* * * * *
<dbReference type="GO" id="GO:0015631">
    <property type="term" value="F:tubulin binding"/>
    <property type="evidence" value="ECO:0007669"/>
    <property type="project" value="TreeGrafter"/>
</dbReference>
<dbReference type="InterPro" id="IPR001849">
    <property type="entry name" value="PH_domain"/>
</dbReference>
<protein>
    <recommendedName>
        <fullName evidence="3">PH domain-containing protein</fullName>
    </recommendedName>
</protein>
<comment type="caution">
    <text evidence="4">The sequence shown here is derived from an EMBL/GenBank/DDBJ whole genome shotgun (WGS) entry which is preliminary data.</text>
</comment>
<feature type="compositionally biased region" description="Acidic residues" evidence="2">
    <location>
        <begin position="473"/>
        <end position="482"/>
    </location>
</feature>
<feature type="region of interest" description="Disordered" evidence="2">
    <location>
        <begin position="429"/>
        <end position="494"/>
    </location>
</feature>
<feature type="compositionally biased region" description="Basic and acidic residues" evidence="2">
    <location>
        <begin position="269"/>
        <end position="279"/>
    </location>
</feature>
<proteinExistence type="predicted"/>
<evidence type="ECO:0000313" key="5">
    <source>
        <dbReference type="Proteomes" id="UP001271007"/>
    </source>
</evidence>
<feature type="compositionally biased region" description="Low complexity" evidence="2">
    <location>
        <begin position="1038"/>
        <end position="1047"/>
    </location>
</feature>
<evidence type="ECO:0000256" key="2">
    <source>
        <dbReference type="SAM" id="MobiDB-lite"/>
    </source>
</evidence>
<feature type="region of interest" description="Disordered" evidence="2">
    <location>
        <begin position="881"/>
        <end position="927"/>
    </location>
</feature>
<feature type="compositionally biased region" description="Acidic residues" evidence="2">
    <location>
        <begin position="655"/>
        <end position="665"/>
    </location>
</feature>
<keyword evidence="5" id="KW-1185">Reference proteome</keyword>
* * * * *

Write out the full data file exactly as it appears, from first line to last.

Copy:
<dbReference type="GO" id="GO:0015631">
    <property type="term" value="F:tubulin binding"/>
    <property type="evidence" value="ECO:0007669"/>
    <property type="project" value="TreeGrafter"/>
</dbReference>
<dbReference type="InterPro" id="IPR001849">
    <property type="entry name" value="PH_domain"/>
</dbReference>
<protein>
    <recommendedName>
        <fullName evidence="3">PH domain-containing protein</fullName>
    </recommendedName>
</protein>
<comment type="caution">
    <text evidence="4">The sequence shown here is derived from an EMBL/GenBank/DDBJ whole genome shotgun (WGS) entry which is preliminary data.</text>
</comment>
<feature type="compositionally biased region" description="Acidic residues" evidence="2">
    <location>
        <begin position="473"/>
        <end position="482"/>
    </location>
</feature>
<feature type="region of interest" description="Disordered" evidence="2">
    <location>
        <begin position="429"/>
        <end position="494"/>
    </location>
</feature>
<feature type="compositionally biased region" description="Basic and acidic residues" evidence="2">
    <location>
        <begin position="269"/>
        <end position="279"/>
    </location>
</feature>
<proteinExistence type="predicted"/>
<evidence type="ECO:0000313" key="5">
    <source>
        <dbReference type="Proteomes" id="UP001271007"/>
    </source>
</evidence>
<feature type="compositionally biased region" description="Low complexity" evidence="2">
    <location>
        <begin position="1038"/>
        <end position="1047"/>
    </location>
</feature>
<evidence type="ECO:0000256" key="2">
    <source>
        <dbReference type="SAM" id="MobiDB-lite"/>
    </source>
</evidence>
<feature type="region of interest" description="Disordered" evidence="2">
    <location>
        <begin position="881"/>
        <end position="927"/>
    </location>
</feature>
<feature type="compositionally biased region" description="Acidic residues" evidence="2">
    <location>
        <begin position="655"/>
        <end position="665"/>
    </location>
</feature>
<keyword evidence="5" id="KW-1185">Reference proteome</keyword>